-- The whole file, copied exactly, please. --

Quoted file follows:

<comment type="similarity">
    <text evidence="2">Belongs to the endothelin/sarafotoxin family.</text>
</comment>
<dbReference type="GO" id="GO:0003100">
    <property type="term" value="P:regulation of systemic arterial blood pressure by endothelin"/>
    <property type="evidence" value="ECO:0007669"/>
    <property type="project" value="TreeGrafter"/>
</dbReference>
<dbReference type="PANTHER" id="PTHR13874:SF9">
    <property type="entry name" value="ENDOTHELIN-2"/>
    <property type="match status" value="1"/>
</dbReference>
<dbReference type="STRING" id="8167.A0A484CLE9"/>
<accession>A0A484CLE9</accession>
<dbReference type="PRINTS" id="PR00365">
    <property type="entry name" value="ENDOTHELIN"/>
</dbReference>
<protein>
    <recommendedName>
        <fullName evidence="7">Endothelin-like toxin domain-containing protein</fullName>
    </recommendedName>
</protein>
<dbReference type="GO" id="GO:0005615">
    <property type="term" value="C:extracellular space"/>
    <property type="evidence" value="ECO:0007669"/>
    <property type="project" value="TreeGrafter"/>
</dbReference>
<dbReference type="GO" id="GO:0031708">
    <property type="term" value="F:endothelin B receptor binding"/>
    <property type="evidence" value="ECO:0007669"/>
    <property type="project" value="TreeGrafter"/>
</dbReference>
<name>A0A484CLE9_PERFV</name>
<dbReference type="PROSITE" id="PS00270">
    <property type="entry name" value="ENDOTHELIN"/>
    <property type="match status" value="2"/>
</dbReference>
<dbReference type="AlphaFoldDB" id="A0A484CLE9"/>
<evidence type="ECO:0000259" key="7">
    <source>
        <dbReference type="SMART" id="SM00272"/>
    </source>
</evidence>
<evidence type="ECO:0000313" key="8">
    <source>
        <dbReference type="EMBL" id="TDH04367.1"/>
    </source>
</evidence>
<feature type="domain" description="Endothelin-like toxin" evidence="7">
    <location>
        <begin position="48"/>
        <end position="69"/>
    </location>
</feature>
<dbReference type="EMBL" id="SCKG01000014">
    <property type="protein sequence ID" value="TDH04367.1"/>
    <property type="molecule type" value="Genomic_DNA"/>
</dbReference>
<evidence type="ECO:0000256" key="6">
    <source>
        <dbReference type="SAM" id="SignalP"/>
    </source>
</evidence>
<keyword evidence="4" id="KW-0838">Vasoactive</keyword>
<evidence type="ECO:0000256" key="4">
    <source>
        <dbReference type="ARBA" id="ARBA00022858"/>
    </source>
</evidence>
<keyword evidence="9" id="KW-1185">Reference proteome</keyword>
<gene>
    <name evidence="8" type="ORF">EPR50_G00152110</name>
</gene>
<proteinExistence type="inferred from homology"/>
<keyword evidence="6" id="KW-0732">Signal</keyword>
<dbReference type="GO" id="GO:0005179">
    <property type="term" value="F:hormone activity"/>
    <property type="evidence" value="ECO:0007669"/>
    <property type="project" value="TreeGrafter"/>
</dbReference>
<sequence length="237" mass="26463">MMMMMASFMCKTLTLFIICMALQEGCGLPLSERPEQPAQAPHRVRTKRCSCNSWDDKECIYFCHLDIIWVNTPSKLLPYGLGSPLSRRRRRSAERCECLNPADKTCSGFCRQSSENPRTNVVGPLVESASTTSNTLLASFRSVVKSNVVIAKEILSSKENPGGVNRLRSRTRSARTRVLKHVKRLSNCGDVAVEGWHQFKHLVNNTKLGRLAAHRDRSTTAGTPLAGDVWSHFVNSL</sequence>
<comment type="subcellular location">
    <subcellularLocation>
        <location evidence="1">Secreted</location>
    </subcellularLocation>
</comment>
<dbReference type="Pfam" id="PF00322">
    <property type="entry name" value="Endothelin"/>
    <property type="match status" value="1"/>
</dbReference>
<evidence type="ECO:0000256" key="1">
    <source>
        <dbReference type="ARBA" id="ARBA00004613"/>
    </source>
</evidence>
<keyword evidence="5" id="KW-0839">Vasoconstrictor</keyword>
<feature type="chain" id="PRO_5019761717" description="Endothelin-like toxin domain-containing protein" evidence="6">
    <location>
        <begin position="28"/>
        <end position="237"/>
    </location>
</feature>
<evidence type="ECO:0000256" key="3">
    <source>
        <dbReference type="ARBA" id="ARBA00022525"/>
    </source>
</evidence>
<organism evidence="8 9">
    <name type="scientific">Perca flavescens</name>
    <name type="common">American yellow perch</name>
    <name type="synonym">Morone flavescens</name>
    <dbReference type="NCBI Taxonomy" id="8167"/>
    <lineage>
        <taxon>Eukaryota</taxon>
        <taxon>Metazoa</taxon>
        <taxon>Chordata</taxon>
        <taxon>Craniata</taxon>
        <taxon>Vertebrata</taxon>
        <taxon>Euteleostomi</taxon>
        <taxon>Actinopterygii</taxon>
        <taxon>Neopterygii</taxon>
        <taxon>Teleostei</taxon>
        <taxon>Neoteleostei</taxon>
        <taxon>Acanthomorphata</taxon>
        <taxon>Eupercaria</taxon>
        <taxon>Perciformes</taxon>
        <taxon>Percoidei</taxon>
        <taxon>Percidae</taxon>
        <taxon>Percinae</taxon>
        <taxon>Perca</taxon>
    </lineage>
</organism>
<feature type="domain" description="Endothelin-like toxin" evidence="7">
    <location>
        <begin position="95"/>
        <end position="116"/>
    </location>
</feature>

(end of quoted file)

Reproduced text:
<comment type="similarity">
    <text evidence="2">Belongs to the endothelin/sarafotoxin family.</text>
</comment>
<dbReference type="GO" id="GO:0003100">
    <property type="term" value="P:regulation of systemic arterial blood pressure by endothelin"/>
    <property type="evidence" value="ECO:0007669"/>
    <property type="project" value="TreeGrafter"/>
</dbReference>
<dbReference type="PANTHER" id="PTHR13874:SF9">
    <property type="entry name" value="ENDOTHELIN-2"/>
    <property type="match status" value="1"/>
</dbReference>
<dbReference type="STRING" id="8167.A0A484CLE9"/>
<accession>A0A484CLE9</accession>
<dbReference type="PRINTS" id="PR00365">
    <property type="entry name" value="ENDOTHELIN"/>
</dbReference>
<protein>
    <recommendedName>
        <fullName evidence="7">Endothelin-like toxin domain-containing protein</fullName>
    </recommendedName>
</protein>
<dbReference type="GO" id="GO:0005615">
    <property type="term" value="C:extracellular space"/>
    <property type="evidence" value="ECO:0007669"/>
    <property type="project" value="TreeGrafter"/>
</dbReference>
<dbReference type="GO" id="GO:0031708">
    <property type="term" value="F:endothelin B receptor binding"/>
    <property type="evidence" value="ECO:0007669"/>
    <property type="project" value="TreeGrafter"/>
</dbReference>
<name>A0A484CLE9_PERFV</name>
<dbReference type="PROSITE" id="PS00270">
    <property type="entry name" value="ENDOTHELIN"/>
    <property type="match status" value="2"/>
</dbReference>
<dbReference type="AlphaFoldDB" id="A0A484CLE9"/>
<evidence type="ECO:0000259" key="7">
    <source>
        <dbReference type="SMART" id="SM00272"/>
    </source>
</evidence>
<evidence type="ECO:0000313" key="8">
    <source>
        <dbReference type="EMBL" id="TDH04367.1"/>
    </source>
</evidence>
<feature type="domain" description="Endothelin-like toxin" evidence="7">
    <location>
        <begin position="48"/>
        <end position="69"/>
    </location>
</feature>
<dbReference type="EMBL" id="SCKG01000014">
    <property type="protein sequence ID" value="TDH04367.1"/>
    <property type="molecule type" value="Genomic_DNA"/>
</dbReference>
<evidence type="ECO:0000256" key="6">
    <source>
        <dbReference type="SAM" id="SignalP"/>
    </source>
</evidence>
<keyword evidence="4" id="KW-0838">Vasoactive</keyword>
<evidence type="ECO:0000256" key="4">
    <source>
        <dbReference type="ARBA" id="ARBA00022858"/>
    </source>
</evidence>
<keyword evidence="9" id="KW-1185">Reference proteome</keyword>
<gene>
    <name evidence="8" type="ORF">EPR50_G00152110</name>
</gene>
<proteinExistence type="inferred from homology"/>
<keyword evidence="6" id="KW-0732">Signal</keyword>
<dbReference type="GO" id="GO:0005179">
    <property type="term" value="F:hormone activity"/>
    <property type="evidence" value="ECO:0007669"/>
    <property type="project" value="TreeGrafter"/>
</dbReference>
<sequence length="237" mass="26463">MMMMMASFMCKTLTLFIICMALQEGCGLPLSERPEQPAQAPHRVRTKRCSCNSWDDKECIYFCHLDIIWVNTPSKLLPYGLGSPLSRRRRRSAERCECLNPADKTCSGFCRQSSENPRTNVVGPLVESASTTSNTLLASFRSVVKSNVVIAKEILSSKENPGGVNRLRSRTRSARTRVLKHVKRLSNCGDVAVEGWHQFKHLVNNTKLGRLAAHRDRSTTAGTPLAGDVWSHFVNSL</sequence>
<comment type="subcellular location">
    <subcellularLocation>
        <location evidence="1">Secreted</location>
    </subcellularLocation>
</comment>
<dbReference type="Pfam" id="PF00322">
    <property type="entry name" value="Endothelin"/>
    <property type="match status" value="1"/>
</dbReference>
<evidence type="ECO:0000256" key="1">
    <source>
        <dbReference type="ARBA" id="ARBA00004613"/>
    </source>
</evidence>
<keyword evidence="5" id="KW-0839">Vasoconstrictor</keyword>
<feature type="chain" id="PRO_5019761717" description="Endothelin-like toxin domain-containing protein" evidence="6">
    <location>
        <begin position="28"/>
        <end position="237"/>
    </location>
</feature>
<evidence type="ECO:0000256" key="3">
    <source>
        <dbReference type="ARBA" id="ARBA00022525"/>
    </source>
</evidence>
<organism evidence="8 9">
    <name type="scientific">Perca flavescens</name>
    <name type="common">American yellow perch</name>
    <name type="synonym">Morone flavescens</name>
    <dbReference type="NCBI Taxonomy" id="8167"/>
    <lineage>
        <taxon>Eukaryota</taxon>
        <taxon>Metazoa</taxon>
        <taxon>Chordata</taxon>
        <taxon>Craniata</taxon>
        <taxon>Vertebrata</taxon>
        <taxon>Euteleostomi</taxon>
        <taxon>Actinopterygii</taxon>
        <taxon>Neopterygii</taxon>
        <taxon>Teleostei</taxon>
        <taxon>Neoteleostei</taxon>
        <taxon>Acanthomorphata</taxon>
        <taxon>Eupercaria</taxon>
        <taxon>Perciformes</taxon>
        <taxon>Percoidei</taxon>
        <taxon>Percidae</taxon>
        <taxon>Percinae</taxon>
        <taxon>Perca</taxon>
    </lineage>
</organism>
<feature type="domain" description="Endothelin-like toxin" evidence="7">
    <location>
        <begin position="95"/>
        <end position="116"/>
    </location>
</feature>